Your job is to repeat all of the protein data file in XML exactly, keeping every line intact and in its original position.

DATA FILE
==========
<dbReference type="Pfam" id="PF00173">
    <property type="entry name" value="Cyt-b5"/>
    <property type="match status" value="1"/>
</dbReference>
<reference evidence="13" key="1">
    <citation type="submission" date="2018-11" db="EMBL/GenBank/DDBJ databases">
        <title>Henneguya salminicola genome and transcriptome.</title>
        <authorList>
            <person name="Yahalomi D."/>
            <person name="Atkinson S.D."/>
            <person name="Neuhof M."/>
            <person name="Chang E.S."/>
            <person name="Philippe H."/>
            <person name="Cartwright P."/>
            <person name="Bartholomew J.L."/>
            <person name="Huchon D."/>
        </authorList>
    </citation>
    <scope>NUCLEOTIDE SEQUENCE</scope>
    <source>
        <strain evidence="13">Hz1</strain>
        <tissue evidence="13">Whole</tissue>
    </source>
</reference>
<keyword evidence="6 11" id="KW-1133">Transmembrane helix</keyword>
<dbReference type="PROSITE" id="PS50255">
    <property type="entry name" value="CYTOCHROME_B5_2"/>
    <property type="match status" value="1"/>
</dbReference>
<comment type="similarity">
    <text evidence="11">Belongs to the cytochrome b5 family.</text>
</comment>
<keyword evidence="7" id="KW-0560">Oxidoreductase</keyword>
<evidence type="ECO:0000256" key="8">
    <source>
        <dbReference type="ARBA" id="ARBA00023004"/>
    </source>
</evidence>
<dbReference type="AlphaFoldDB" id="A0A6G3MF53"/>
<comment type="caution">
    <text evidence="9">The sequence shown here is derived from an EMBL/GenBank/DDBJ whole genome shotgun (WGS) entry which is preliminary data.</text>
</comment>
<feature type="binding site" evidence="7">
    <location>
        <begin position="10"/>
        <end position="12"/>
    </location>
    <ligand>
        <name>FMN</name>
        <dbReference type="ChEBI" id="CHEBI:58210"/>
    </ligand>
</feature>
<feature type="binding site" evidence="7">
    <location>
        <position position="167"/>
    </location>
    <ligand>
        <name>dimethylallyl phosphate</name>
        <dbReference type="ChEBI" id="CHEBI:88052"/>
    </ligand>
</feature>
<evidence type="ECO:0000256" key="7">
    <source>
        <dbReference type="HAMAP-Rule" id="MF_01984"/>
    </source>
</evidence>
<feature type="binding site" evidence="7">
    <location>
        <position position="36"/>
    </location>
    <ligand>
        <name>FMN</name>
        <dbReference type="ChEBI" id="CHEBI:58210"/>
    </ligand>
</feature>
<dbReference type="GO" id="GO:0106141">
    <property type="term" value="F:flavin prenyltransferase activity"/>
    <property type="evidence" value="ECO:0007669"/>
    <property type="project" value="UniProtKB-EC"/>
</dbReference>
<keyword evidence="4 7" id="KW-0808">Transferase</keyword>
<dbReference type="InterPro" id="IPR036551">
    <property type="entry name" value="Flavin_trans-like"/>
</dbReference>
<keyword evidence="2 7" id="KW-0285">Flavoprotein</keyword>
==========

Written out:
<dbReference type="Pfam" id="PF00173">
    <property type="entry name" value="Cyt-b5"/>
    <property type="match status" value="1"/>
</dbReference>
<reference evidence="13" key="1">
    <citation type="submission" date="2018-11" db="EMBL/GenBank/DDBJ databases">
        <title>Henneguya salminicola genome and transcriptome.</title>
        <authorList>
            <person name="Yahalomi D."/>
            <person name="Atkinson S.D."/>
            <person name="Neuhof M."/>
            <person name="Chang E.S."/>
            <person name="Philippe H."/>
            <person name="Cartwright P."/>
            <person name="Bartholomew J.L."/>
            <person name="Huchon D."/>
        </authorList>
    </citation>
    <scope>NUCLEOTIDE SEQUENCE</scope>
    <source>
        <strain evidence="13">Hz1</strain>
        <tissue evidence="13">Whole</tissue>
    </source>
</reference>
<keyword evidence="6 11" id="KW-1133">Transmembrane helix</keyword>
<dbReference type="PROSITE" id="PS50255">
    <property type="entry name" value="CYTOCHROME_B5_2"/>
    <property type="match status" value="1"/>
</dbReference>
<comment type="similarity">
    <text evidence="11">Belongs to the cytochrome b5 family.</text>
</comment>
<keyword evidence="7" id="KW-0560">Oxidoreductase</keyword>
<evidence type="ECO:0000256" key="8">
    <source>
        <dbReference type="ARBA" id="ARBA00023004"/>
    </source>
</evidence>
<dbReference type="AlphaFoldDB" id="A0A6G3MF53"/>
<comment type="caution">
    <text evidence="9">The sequence shown here is derived from an EMBL/GenBank/DDBJ whole genome shotgun (WGS) entry which is preliminary data.</text>
</comment>
<feature type="binding site" evidence="7">
    <location>
        <begin position="10"/>
        <end position="12"/>
    </location>
    <ligand>
        <name>FMN</name>
        <dbReference type="ChEBI" id="CHEBI:58210"/>
    </ligand>
</feature>
<feature type="binding site" evidence="7">
    <location>
        <position position="167"/>
    </location>
    <ligand>
        <name>dimethylallyl phosphate</name>
        <dbReference type="ChEBI" id="CHEBI:88052"/>
    </ligand>
</feature>
<evidence type="ECO:0000256" key="7">
    <source>
        <dbReference type="HAMAP-Rule" id="MF_01984"/>
    </source>
</evidence>
<feature type="binding site" evidence="7">
    <location>
        <position position="36"/>
    </location>
    <ligand>
        <name>FMN</name>
        <dbReference type="ChEBI" id="CHEBI:58210"/>
    </ligand>
</feature>
<dbReference type="GO" id="GO:0106141">
    <property type="term" value="F:flavin prenyltransferase activity"/>
    <property type="evidence" value="ECO:0007669"/>
    <property type="project" value="UniProtKB-EC"/>
</dbReference>
<keyword evidence="4 7" id="KW-0808">Transferase</keyword>
<dbReference type="InterPro" id="IPR036551">
    <property type="entry name" value="Flavin_trans-like"/>
</dbReference>
<keyword evidence="2 7" id="KW-0285">Flavoprotein</keyword>